Compaq Computer Corp. Chief Executive Michael Capellas said Wednesday his company and Hewlett-Packard Co. were determined to hold shareholder votes in March on their $22.3 billion merger, and said regulatory approval was on track for that to happen.

"I think I can speak for us collectively - HP - here. We are absolutely bound and determined to get the vote in March," he said in an interview with Reuters.

"All the processes are moving forward. Whether it's filing the S-4 (merger plan document), regulatory approval, all the things are going through," he said.

A decision by European regulators on whether to approve the deal or prolong their investigation by four months -- and potentially challenge part of the plan -- is due by Thursday, but Capellas said he did not have official word on the ruling.

Whether the merger will be approved by shareholders is also still an open question. The deal has run into fierce opposition from key shareholders including HP director Walter Hewlett, the son of company co-founder William Hewlett.

Capellas and Hewlett-Packard Chief Executive Carly Fiorina this week independently briefed Institutional Shareholder Services, a company which will advise fund managers how to vote on the merger. Capellas said it would affect a "tremendous" number of funds but declined to say how the meetings went.

"I honestly feel better now than I did, say, four to six weeks ago," he added in a presentation to investors. In mid-December the final undeclared Hewlett-Packard founding family trust threw in with other family members against the merger, increasing the opposition bloc to 18 percent of HP stock.

But Compaq and HP had not estimated their support before setting in motion the voting process, Capellas told Reuters.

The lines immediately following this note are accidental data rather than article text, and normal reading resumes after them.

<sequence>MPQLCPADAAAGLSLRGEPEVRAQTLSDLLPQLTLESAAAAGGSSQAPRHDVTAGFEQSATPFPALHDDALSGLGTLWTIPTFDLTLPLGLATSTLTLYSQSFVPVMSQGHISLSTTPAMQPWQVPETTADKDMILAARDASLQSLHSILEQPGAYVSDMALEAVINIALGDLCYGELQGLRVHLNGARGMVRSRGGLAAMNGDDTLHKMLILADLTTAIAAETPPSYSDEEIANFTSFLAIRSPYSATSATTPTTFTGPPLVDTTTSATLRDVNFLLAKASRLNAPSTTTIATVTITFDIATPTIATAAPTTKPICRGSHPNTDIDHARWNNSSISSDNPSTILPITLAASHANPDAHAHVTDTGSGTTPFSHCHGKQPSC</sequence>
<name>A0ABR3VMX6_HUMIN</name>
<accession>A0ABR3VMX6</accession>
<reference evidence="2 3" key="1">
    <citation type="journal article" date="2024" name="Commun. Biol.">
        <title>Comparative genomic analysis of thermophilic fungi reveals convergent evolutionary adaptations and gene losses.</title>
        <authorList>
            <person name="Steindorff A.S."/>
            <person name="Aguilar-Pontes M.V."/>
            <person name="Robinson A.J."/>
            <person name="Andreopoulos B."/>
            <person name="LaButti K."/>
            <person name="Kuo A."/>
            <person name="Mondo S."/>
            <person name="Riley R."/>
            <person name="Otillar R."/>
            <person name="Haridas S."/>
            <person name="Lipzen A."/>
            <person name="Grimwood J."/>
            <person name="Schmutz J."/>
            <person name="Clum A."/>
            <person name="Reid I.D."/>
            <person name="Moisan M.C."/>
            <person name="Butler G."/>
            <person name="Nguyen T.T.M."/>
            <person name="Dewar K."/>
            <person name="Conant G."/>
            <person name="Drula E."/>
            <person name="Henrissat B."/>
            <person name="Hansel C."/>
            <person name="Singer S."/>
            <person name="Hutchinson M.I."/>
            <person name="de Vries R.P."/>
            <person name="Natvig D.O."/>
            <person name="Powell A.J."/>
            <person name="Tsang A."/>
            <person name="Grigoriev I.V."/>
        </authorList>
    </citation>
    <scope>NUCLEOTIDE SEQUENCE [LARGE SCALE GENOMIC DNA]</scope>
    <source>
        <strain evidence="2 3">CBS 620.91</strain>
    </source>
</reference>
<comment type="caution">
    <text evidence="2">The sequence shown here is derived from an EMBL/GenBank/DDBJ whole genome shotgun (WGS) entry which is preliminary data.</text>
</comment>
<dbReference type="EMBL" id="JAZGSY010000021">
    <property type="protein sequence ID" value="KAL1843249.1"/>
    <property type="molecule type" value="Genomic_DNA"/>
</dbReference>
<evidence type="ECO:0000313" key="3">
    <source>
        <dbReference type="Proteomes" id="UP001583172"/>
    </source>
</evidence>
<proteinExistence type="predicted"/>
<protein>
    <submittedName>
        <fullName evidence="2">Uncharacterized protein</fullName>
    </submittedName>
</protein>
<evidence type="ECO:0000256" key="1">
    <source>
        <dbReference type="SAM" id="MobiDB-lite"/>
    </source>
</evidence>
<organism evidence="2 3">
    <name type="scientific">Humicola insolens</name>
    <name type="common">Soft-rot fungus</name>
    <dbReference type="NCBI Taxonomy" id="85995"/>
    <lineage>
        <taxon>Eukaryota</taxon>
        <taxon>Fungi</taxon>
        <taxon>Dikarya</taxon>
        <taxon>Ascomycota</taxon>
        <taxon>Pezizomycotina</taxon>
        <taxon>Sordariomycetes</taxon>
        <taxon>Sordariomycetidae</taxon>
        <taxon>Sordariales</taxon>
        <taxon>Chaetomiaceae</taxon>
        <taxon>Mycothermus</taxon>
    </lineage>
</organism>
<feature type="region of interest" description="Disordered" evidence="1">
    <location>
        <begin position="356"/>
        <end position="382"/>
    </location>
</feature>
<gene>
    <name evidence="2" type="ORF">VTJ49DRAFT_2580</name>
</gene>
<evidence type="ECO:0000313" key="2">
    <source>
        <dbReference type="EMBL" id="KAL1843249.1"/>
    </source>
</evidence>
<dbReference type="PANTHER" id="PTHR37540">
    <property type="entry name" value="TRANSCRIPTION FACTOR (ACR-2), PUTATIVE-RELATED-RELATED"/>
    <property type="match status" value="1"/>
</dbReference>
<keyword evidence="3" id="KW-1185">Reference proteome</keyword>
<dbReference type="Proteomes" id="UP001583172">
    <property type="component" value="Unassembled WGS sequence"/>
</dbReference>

The companies have said that shareholders of record on Jan. 28 will vote on the deal, and by doing that they have tied themselves to a vote by the end of March. Capellas said they could change the date but did not plan to.

"We are watching pretty damn carefully -- we don't see that happening," he said.

His company had delivered stronger than anticipated results in the fourth quarter and earlier this week raised its forecast for 2002, both of which would bolster support for management and thus the merger, he added.


That was especially important after the Sept. 11 attacks and other issues skewed third-quarter results, he said.

Fiorina has urged employees to focus on delivering results for the company's fiscal first quarter, which ends on Thursday and will be reported in the middle of February.

Those numbers will be key to helping many investors decide which way to vote on the merger, Capellas said.

"Strong results from HP would indicate that we've been focused and continue to execute," he said.

Capellas told the investors at the conference, organized by Banc of America, that the companies had made it through the period when they were most vulnerable to customer defections.

"My biggest fears about revenue loss were in the quarter that just passed," he said. "Quite frankly it doesn't look like either company has lost much momentum."

He laid out the integration of the firms, which have total sales of $80 billion to $90 billion, as a fairly straightforward job and said Compaq's acquisition of Digital Equipment Corp, had been a success after initial stumblings.

Compaq tried to reorganize the sales forces while integrating and did not clarify its product line and assign responsibility for implementing changes, he said.

"There is not a lot of magic to what you have to do, but the product road map piece and the accountability piece was actually missing early" at DEC, he said.

In a statement issued Wednesday, Hewlett said that studies showed most technology mergers were a failure, including the Compaq-DEC alliance.

Hewlett argues that HP is taking on a vendor of commodity computers instead of a technology leader. HP and Compaq say they are addressing industry changes as well as saving money.

"History shows that management's optimism does not provide an escape from the economic reality that business model, not scale, determines success in commodity computing," Hewlett said in his statement.

HP has promised to quickly boost earnings and immediately to begin cutting some $2.5 billion in costs. "Whenever you have mixed opinions, you have to have early successes," Capellas said.